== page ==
- Dei boni nobis sunt
- have been
- will be
- Vita sine libertate misera est.
- for liberty
- from liberty
- because of liberty
- without liberty
- Videbimus urbes ______ in Italia.
- Puer with his sisters in silva ambulabat.
- cum sororibus
- circum sorores
- prope sorores
- Meus pater erit ______.
- Debemus servare nostram pecuniam.
- have saved
- are saving
- to save
- will save
- Civis in forum tubis convocabimus.
- of trumpets
- with trumpets
- to trumpets
- Hic poeta late notus est.
- very widely
- Laboratne cum amico in agro?
- Why is he working
- When does he work
- He is not working
- Is he working
- Romani senatores pacem, non bellum, rogabunt.
- will ask for
- asked for
- are asking for
- were asking for
Derivations, Mythology, and Culture
- When the student looked at the clock and realized that the afternoon had gone quickly, he exclaimed,
- Amor omnia vincit!
- Cave canem!
- Ad astra per aspera!
- Tempus fugit!
- To the Romans she was Juno, but the Greeks called her
- The lucid statement in the lawyer's closing argument greatly influenced the jurors.
- During the Republic
- two consuls were elected
- kings seized power by military takeover
- Rome was founded
- emperors were appointed
- The city of Rome was founded by
A Mule Learns a Lesson
Olim duo muli iter faciebant. Primus mulus multam iter faciebant=were making a journey
pecuniam portabat. Erat superbus quod dominus ei superbus=exceedingly proud ei=to him
pecuniam dederat; itaque caput altum tenebat. Secundus dederat=had given
mulus multum frumentum ortabat. Demittebat caput frumentum=grain demittebat=lowered
et tarde ambulabat. "Cupio portare pecuniam, non
frumentum," dixit. "Cur dominus pecuniam mihi non
dedit? Sum miser."
Ubi muli ad flumen veniebant, tres viri qui sub ponte latebant latebant=were hiding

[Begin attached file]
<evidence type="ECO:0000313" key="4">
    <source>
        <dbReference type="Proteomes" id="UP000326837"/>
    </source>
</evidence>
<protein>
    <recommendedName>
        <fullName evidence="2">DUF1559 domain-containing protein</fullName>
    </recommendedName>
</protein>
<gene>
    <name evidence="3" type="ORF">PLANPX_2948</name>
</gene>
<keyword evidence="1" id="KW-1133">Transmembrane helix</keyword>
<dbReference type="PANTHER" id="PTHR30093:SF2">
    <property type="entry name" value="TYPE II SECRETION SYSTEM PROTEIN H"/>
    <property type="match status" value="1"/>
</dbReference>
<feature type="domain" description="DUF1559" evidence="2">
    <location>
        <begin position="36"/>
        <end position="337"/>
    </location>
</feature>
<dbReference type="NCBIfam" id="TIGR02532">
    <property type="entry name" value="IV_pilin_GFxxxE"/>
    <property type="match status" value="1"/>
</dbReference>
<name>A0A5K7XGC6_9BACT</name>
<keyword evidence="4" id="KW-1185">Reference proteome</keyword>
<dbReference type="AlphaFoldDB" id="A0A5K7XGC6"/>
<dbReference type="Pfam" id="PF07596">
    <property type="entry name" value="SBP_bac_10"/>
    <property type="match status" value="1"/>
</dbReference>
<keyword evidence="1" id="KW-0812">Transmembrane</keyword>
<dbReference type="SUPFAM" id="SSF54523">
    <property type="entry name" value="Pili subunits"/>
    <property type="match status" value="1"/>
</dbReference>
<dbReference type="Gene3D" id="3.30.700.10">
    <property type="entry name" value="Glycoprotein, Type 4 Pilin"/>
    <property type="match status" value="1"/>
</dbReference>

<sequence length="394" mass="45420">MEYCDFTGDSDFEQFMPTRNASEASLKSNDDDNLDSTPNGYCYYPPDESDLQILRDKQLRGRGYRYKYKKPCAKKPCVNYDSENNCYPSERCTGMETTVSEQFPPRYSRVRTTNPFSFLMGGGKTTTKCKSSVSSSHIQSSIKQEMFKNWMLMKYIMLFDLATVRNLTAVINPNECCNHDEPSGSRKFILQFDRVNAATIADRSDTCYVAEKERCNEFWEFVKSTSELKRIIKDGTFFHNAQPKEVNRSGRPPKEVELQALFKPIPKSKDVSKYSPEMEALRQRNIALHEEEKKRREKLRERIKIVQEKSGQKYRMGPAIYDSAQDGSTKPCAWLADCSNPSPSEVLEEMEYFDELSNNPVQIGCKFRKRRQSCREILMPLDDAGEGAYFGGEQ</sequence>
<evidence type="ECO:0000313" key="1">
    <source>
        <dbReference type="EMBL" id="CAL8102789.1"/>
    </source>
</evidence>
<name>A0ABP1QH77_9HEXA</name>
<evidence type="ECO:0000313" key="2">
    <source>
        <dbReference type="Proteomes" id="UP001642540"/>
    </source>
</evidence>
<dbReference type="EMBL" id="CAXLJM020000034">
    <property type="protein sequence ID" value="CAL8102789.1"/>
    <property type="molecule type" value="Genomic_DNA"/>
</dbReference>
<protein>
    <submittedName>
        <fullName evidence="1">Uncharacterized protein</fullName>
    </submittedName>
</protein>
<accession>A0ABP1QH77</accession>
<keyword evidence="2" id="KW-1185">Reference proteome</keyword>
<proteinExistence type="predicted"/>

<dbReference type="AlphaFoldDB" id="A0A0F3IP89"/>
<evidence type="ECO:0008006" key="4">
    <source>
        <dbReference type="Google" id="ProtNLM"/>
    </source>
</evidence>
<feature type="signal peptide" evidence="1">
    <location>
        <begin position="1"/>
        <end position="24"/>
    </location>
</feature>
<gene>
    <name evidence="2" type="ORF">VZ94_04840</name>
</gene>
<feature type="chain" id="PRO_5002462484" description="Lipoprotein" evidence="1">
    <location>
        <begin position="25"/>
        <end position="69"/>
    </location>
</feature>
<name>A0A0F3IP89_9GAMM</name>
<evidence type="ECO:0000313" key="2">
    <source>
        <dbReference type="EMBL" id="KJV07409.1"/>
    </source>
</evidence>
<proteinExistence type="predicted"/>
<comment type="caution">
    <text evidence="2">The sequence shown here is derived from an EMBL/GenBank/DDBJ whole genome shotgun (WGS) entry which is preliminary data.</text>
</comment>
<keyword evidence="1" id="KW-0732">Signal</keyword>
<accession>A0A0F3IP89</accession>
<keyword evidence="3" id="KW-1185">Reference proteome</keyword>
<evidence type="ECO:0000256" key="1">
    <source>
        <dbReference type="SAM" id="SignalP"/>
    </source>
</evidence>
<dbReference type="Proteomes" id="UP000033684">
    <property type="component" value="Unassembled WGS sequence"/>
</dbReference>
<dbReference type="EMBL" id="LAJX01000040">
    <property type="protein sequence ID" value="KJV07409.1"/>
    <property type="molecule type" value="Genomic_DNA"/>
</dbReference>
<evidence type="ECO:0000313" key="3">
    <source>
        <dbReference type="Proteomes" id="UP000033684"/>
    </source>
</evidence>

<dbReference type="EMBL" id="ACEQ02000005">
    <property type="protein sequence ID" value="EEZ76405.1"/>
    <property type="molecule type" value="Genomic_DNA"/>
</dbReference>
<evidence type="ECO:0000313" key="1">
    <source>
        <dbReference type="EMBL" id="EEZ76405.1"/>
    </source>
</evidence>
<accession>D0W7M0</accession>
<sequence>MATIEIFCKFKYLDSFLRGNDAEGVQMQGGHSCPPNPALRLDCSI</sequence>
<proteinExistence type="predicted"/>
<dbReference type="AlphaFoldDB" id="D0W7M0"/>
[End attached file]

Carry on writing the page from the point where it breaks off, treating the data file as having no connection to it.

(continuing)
ad eos cucurrerunt. Primum mulum gladio necaverunt cucurrerunt=ran; necaverunt=killed
et pecuniam ceperunt, sed secundum mulum non necaverunt.
"Iam laetus sum," dixit secundus mulus. "Et meum frumentum
et vitam habeo. Paupertas est tutior quam opes!" Paupertas=poverty; tutior=safer; opes=wealth
- What task had the master given to the mules?
- plowing a field
- transporting loads
- pulling a barge on a river
- competing in a contest
- Why, according to lines 2-3, was the first mule so proud?
- He thought he would win the contest
- He had plowed more than the second mule
- He was the stronger of the two mules
- His load was worth more than that of the second mule
- The second mule felt
- How did the second mule show his feelings (lines 4-5)?
- He bragged about his honor
- He quit eating
- He lowered his head and walked slowly
- He refused to move
- In line 8, we learn that the three men approached the mules as the mules were
- running across the field
- coming toward the river
- hiding behind rocks
- in the middle of the bridge
- In lines 9-10, the men
- killed the judges in the contest
- killed the mule driver
- robbed and killed the first mule
- killed each other
- At the end of the story the second mule rejoiced because
- his life had been spared
- he now had a chance to carry a valuable load
- he had been declared the victor
- he was finally recognized for all his hard work
- The lesson of this story is that
- having money can have disadvantages
- the more money one has, the more power one wields
- self-confidence insures success
- hard work brings recognition
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